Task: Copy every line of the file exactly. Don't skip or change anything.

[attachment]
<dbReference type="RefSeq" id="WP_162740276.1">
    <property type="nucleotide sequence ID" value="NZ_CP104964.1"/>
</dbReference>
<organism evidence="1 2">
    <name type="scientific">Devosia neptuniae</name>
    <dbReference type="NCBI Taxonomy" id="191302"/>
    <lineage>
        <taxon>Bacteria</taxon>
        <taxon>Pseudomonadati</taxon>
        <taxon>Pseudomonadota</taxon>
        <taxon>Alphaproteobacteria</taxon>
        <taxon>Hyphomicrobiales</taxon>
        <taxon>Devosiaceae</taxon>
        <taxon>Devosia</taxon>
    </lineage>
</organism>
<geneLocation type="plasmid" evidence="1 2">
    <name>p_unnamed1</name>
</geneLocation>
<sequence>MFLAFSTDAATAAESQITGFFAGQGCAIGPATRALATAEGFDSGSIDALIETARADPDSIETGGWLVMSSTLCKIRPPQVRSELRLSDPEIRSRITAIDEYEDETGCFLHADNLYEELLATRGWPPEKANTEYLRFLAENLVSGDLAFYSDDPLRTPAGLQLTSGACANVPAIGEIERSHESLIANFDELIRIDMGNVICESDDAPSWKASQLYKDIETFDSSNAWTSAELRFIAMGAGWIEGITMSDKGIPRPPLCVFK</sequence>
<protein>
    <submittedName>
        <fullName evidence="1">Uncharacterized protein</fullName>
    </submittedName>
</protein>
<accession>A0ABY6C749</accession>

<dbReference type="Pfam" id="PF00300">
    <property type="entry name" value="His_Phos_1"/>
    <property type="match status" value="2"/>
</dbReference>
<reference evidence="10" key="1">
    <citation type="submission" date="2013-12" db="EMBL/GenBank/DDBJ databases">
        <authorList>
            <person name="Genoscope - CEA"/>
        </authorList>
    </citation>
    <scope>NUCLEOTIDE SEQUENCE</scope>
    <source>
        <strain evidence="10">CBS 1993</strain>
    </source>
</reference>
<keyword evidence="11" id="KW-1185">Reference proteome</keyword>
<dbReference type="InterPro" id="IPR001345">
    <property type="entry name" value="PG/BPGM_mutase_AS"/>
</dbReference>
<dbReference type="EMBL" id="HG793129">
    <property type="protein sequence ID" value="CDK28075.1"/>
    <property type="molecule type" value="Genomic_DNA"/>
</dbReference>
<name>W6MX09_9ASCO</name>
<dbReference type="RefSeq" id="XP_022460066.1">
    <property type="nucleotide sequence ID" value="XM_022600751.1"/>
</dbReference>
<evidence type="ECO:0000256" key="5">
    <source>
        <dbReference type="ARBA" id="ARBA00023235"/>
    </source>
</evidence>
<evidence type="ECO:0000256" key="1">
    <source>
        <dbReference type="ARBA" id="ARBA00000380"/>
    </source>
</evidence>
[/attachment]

<dbReference type="RefSeq" id="WP_162740276.1">
    <property type="nucleotide sequence ID" value="NZ_CP104964.1"/>
</dbReference>
<organism evidence="1 2">
    <name type="scientific">Devosia neptuniae</name>
    <dbReference type="NCBI Taxonomy" id="191302"/>
    <lineage>
        <taxon>Bacteria</taxon>
        <taxon>Pseudomonadati</taxon>
        <taxon>Pseudomonadota</taxon>
        <taxon>Alphaproteobacteria</taxon>
        <taxon>Hyphomicrobiales</taxon>
        <taxon>Devosiaceae</taxon>
        <taxon>Devosia</taxon>
    </lineage>
</organism>
<geneLocation type="plasmid" evidence="1 2">
    <name>p_unnamed1</name>
</geneLocation>
<sequence>MFLAFSTDAATAAESQITGFFAGQGCAIGPATRALATAEGFDSGSIDALIETARADPDSIETGGWLVMSSTLCKIRPPQVRSELRLSDPEIRSRITAIDEYEDETGCFLHADNLYEELLATRGWPPEKANTEYLRFLAENLVSGDLAFYSDDPLRTPAGLQLTSGACANVPAIGEIERSHESLIANFDELIRIDMGNVICESDDAPSWKASQLYKDIETFDSSNAWTSAELRFIAMGAGWIEGITMSDKGIPRPPLCVFK</sequence>
<protein>
    <submittedName>
        <fullName evidence="1">Uncharacterized protein</fullName>
    </submittedName>
</protein>
<accession>A0ABY6C749</accession>

<dbReference type="Pfam" id="PF00300">
    <property type="entry name" value="His_Phos_1"/>
    <property type="match status" value="2"/>
</dbReference>
<reference evidence="10" key="1">
    <citation type="submission" date="2013-12" db="EMBL/GenBank/DDBJ databases">
        <authorList>
            <person name="Genoscope - CEA"/>
        </authorList>
    </citation>
    <scope>NUCLEOTIDE SEQUENCE</scope>
    <source>
        <strain evidence="10">CBS 1993</strain>
    </source>
</reference>
<keyword evidence="11" id="KW-1185">Reference proteome</keyword>
<dbReference type="InterPro" id="IPR001345">
    <property type="entry name" value="PG/BPGM_mutase_AS"/>
</dbReference>
<dbReference type="EMBL" id="HG793129">
    <property type="protein sequence ID" value="CDK28075.1"/>
    <property type="molecule type" value="Genomic_DNA"/>
</dbReference>
<name>W6MX09_9ASCO</name>
<dbReference type="RefSeq" id="XP_022460066.1">
    <property type="nucleotide sequence ID" value="XM_022600751.1"/>
</dbReference>
<evidence type="ECO:0000256" key="5">
    <source>
        <dbReference type="ARBA" id="ARBA00023235"/>
    </source>
</evidence>
<evidence type="ECO:0000256" key="1">
    <source>
        <dbReference type="ARBA" id="ARBA00000380"/>
    </source>
</evidence>